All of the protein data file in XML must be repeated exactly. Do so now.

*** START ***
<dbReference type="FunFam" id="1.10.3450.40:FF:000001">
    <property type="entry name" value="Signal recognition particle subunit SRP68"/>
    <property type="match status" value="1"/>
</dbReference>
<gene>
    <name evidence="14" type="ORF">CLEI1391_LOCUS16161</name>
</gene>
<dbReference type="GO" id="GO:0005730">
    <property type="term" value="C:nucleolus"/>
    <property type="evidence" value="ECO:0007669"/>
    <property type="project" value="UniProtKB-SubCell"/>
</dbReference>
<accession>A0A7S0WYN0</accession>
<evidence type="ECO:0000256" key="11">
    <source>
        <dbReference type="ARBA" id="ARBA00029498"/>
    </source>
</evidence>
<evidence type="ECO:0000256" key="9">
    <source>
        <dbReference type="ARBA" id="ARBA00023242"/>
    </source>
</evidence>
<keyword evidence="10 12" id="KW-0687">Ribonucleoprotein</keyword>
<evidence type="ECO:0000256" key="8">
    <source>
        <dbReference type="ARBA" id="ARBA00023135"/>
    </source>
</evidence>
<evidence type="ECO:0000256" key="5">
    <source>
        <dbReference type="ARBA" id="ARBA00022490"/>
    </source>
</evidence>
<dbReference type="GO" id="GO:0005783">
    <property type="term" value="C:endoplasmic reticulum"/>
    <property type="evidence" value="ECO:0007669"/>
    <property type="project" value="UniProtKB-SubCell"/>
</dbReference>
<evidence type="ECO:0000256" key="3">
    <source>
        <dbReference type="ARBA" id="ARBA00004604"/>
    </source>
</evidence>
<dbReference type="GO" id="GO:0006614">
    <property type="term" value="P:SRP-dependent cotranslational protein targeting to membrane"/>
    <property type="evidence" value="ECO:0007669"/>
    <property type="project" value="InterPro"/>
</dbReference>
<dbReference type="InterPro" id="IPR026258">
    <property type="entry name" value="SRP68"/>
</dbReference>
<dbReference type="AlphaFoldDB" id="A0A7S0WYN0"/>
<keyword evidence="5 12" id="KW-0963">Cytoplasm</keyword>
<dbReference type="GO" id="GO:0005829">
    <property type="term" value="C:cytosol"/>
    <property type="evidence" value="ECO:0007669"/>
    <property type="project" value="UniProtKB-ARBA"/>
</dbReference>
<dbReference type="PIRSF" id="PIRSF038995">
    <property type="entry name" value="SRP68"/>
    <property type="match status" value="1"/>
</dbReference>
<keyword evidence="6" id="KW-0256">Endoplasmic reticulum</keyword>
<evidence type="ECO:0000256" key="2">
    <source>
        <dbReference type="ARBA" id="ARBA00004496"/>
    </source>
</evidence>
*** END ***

<dbReference type="FunFam" id="1.10.3450.40:FF:000001">
    <property type="entry name" value="Signal recognition particle subunit SRP68"/>
    <property type="match status" value="1"/>
</dbReference>
<gene>
    <name evidence="14" type="ORF">CLEI1391_LOCUS16161</name>
</gene>
<dbReference type="GO" id="GO:0005730">
    <property type="term" value="C:nucleolus"/>
    <property type="evidence" value="ECO:0007669"/>
    <property type="project" value="UniProtKB-SubCell"/>
</dbReference>
<accession>A0A7S0WYN0</accession>
<evidence type="ECO:0000256" key="11">
    <source>
        <dbReference type="ARBA" id="ARBA00029498"/>
    </source>
</evidence>
<evidence type="ECO:0000256" key="9">
    <source>
        <dbReference type="ARBA" id="ARBA00023242"/>
    </source>
</evidence>
<keyword evidence="10 12" id="KW-0687">Ribonucleoprotein</keyword>
<evidence type="ECO:0000256" key="8">
    <source>
        <dbReference type="ARBA" id="ARBA00023135"/>
    </source>
</evidence>
<evidence type="ECO:0000256" key="5">
    <source>
        <dbReference type="ARBA" id="ARBA00022490"/>
    </source>
</evidence>
<dbReference type="GO" id="GO:0005783">
    <property type="term" value="C:endoplasmic reticulum"/>
    <property type="evidence" value="ECO:0007669"/>
    <property type="project" value="UniProtKB-SubCell"/>
</dbReference>
<evidence type="ECO:0000256" key="3">
    <source>
        <dbReference type="ARBA" id="ARBA00004604"/>
    </source>
</evidence>
<dbReference type="GO" id="GO:0006614">
    <property type="term" value="P:SRP-dependent cotranslational protein targeting to membrane"/>
    <property type="evidence" value="ECO:0007669"/>
    <property type="project" value="InterPro"/>
</dbReference>
<dbReference type="InterPro" id="IPR026258">
    <property type="entry name" value="SRP68"/>
</dbReference>
<dbReference type="AlphaFoldDB" id="A0A7S0WYN0"/>
<keyword evidence="5 12" id="KW-0963">Cytoplasm</keyword>
<dbReference type="GO" id="GO:0005829">
    <property type="term" value="C:cytosol"/>
    <property type="evidence" value="ECO:0007669"/>
    <property type="project" value="UniProtKB-ARBA"/>
</dbReference>
<dbReference type="PIRSF" id="PIRSF038995">
    <property type="entry name" value="SRP68"/>
    <property type="match status" value="1"/>
</dbReference>
<keyword evidence="6" id="KW-0256">Endoplasmic reticulum</keyword>
<evidence type="ECO:0000256" key="2">
    <source>
        <dbReference type="ARBA" id="ARBA00004496"/>
    </source>
</evidence>